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Testing Times for BSA

Eighty-three years on a cold March day in 1939, two BSA motorcycles and their riders set out from London to drive non-stop around the coastlines of England and Wales. The 2,500 mile trip, using bikes straight off the showroom floor without any alteration or pre-preparation, was designed to showcase the reliabililty and flexibility of BSA's machines.

One was a 500cc Silver Star, the other a 600cc side-valve model. One was fitted with a sidecar in which the ACU observer had to spend the entire trip. Brr!

Having included 25 ascents and descents of the infamous 'Welsh Terror' (the Bwlch-y-Groes pass), the journey ended at Brooklands for 100 miles of full-speed lapping of the track and 100 consecutive ascents of the the Brooklands Test Hill.


The bikes were then completely stripped down in front of an ACU inspector and examined for signs of wear. They were reportedly perfect (of course!).

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The world's first successful two-stroke engine was built

by Dugald Clerk, a Scottish engineer, in 1878. He patented his Clerk Cycle internal combustion engine in England in 1881.

Clerk Cycle generates an ignition once every two strokes of the piston (rather than once every four strokes as in the Otto Cycle). Clerk's first two-stroke engine used a second piston as a charging pump. He later simplified the process by using pressure from a sealed crank case.

Clerk was often invited to judge at car reliability trials, a popular feature of the early years of motoring.

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The winner of the Targa Florio race of 1919 did it the hard way, crossing the finishing line driving backwards.

André Boillot, driving his 2.5ltr Peugeot EX5, was approaching the finish line when he realised that it was blocked by spectators. He braked hard to avoid hitting them, spinning the car around and crossing the line in reverse.


At the demand of the ungrateful spectators (whose lives he had undoubtedly saved), Boillot was forced to turn the car around and cross the line again in a more appropriate manner. He was still far enough ahead to win the race. 


Do you need to have seatbelts in a classic car? Well, if your car was built prior to 1966 and was originally manufactured without seatbelts, you have no legal requirement in the UK to fit them.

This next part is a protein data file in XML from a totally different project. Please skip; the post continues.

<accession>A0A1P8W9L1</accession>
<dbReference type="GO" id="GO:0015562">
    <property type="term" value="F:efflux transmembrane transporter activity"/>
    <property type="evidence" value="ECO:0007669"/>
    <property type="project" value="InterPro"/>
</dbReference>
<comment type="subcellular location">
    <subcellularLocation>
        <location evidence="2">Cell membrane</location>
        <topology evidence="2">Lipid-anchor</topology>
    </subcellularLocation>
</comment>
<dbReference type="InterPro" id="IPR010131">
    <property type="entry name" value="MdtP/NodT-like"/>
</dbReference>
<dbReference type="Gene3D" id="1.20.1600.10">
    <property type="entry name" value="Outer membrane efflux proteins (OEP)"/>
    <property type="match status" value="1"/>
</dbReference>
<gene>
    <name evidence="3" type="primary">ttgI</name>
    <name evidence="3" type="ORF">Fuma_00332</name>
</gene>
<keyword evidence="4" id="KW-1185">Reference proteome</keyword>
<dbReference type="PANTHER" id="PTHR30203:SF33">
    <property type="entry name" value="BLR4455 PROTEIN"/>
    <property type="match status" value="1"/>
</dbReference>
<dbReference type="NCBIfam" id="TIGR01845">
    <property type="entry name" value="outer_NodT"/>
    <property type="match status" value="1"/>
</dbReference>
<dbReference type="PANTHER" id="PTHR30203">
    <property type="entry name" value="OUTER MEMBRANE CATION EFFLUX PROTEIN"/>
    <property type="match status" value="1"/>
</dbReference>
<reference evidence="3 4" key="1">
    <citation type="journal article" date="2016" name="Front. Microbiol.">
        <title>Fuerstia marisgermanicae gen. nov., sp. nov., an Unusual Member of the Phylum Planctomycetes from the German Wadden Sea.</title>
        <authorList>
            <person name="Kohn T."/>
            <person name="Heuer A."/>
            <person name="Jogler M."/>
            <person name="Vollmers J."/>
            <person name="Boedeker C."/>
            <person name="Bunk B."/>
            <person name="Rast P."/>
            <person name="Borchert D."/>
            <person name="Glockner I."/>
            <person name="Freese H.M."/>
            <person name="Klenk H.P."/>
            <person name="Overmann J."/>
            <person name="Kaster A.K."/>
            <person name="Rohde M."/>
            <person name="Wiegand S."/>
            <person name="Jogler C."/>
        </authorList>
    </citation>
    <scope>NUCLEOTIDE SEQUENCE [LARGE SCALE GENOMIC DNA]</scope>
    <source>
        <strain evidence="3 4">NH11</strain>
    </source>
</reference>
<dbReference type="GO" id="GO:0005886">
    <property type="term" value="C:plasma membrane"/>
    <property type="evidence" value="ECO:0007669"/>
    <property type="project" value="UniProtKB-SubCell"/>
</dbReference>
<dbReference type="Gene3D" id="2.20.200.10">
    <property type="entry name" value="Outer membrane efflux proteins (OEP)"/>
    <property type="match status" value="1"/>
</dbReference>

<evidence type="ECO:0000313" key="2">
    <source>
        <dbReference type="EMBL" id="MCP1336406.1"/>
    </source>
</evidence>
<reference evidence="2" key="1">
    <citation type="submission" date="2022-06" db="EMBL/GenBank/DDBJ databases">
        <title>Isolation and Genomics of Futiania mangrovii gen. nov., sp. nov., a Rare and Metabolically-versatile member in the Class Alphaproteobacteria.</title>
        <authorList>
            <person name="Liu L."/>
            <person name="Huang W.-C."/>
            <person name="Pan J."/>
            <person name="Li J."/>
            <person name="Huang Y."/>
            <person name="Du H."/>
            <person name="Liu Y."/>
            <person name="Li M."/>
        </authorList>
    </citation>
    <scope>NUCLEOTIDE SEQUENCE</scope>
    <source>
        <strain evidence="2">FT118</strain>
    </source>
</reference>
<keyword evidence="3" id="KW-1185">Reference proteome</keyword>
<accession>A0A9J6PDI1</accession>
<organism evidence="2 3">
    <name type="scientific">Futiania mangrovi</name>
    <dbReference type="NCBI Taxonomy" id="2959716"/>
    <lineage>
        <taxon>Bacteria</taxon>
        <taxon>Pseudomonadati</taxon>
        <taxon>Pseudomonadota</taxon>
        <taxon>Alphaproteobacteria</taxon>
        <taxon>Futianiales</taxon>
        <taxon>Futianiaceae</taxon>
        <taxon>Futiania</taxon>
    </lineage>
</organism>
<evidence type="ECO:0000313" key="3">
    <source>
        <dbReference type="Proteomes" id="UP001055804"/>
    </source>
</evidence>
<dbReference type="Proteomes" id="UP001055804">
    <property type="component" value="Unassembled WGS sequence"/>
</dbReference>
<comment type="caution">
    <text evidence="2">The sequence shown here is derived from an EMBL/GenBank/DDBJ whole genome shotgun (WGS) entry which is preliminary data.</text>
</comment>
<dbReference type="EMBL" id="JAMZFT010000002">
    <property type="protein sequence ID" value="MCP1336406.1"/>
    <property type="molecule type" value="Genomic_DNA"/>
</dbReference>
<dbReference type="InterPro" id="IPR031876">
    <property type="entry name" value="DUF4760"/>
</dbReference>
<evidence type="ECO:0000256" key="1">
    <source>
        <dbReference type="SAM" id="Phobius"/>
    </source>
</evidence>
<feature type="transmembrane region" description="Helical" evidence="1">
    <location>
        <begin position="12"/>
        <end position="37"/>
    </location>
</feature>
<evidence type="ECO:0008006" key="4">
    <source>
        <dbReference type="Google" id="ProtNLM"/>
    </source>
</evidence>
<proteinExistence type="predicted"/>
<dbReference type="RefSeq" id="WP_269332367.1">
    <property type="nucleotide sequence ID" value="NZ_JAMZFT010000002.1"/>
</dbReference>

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We may know Suzuki for its cars and motorcycles, but for the first thirty years it made weaving looms for Japan's silk industry. It wasn't until 1937 that the company began to work on designing small cars.


Can I take children in classic cars? If your car was originally built without seatbelts, you can't carry children under three years of age in it. Children over three are only allowed to sit in the back seats.

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The MG Midget M-Type was based on a Morris Minor chassis.


The original Deuce Coupe was a 1932 Ford Model 18.


The UK Motor Act (1934) made it an offence to sell vehicles unfit for the road... unless for export!


A gallon of water weighs more than a gallon of petrol.

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"One day we shall construct machines capable of propelling large ships at a speed far superior to that of an entire crew of oarsmen and needing only a pilot to steer them. One day we shall endow chariots with incredible speed without the aid of any animal. One day we shall construct winged machines able to lift themselves into the air like birds."

Francis Bacon 1561 - 1626

The Isle of Man T.T. (Tourist Trophy) race was launched to help the development of touring motorcycles. Britain's road rules stifled racing, but the Manx government was far less hidebound. The Highways (Light Locomotive) Act of 1904 made possible the  Gordon Bennett Car Trial on the 'Highlands' course. The first motorcycles ran in 1905 but struggled with the 'Highlands' course. The first Isle of Man Tourist Trophy race took place in 1911.